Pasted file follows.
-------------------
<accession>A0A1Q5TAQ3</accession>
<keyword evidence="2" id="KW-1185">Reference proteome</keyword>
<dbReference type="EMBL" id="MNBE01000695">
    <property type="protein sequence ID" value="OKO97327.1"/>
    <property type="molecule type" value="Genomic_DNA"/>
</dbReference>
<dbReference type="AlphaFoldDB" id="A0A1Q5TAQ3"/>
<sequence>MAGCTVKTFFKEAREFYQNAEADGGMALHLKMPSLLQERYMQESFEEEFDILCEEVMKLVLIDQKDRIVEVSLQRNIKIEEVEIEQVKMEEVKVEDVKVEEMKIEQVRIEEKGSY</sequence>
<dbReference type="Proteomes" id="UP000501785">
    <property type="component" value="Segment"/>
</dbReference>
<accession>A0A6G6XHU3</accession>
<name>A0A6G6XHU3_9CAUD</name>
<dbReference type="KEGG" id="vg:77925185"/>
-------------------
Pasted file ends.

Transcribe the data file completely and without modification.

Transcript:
<accession>A0A1Q5TAQ3</accession>
<keyword evidence="2" id="KW-1185">Reference proteome</keyword>
<dbReference type="EMBL" id="MNBE01000695">
    <property type="protein sequence ID" value="OKO97327.1"/>
    <property type="molecule type" value="Genomic_DNA"/>
</dbReference>
<dbReference type="AlphaFoldDB" id="A0A1Q5TAQ3"/>
<sequence>MAGCTVKTFFKEAREFYQNAEADGGMALHLKMPSLLQERYMQESFEEEFDILCEEVMKLVLIDQKDRIVEVSLQRNIKIEEVEIEQVKMEEVKVEDVKVEEMKIEQVRIEEKGSY</sequence>
<dbReference type="Proteomes" id="UP000501785">
    <property type="component" value="Segment"/>
</dbReference>
<accession>A0A6G6XHU3</accession>
<name>A0A6G6XHU3_9CAUD</name>
<dbReference type="KEGG" id="vg:77925185"/>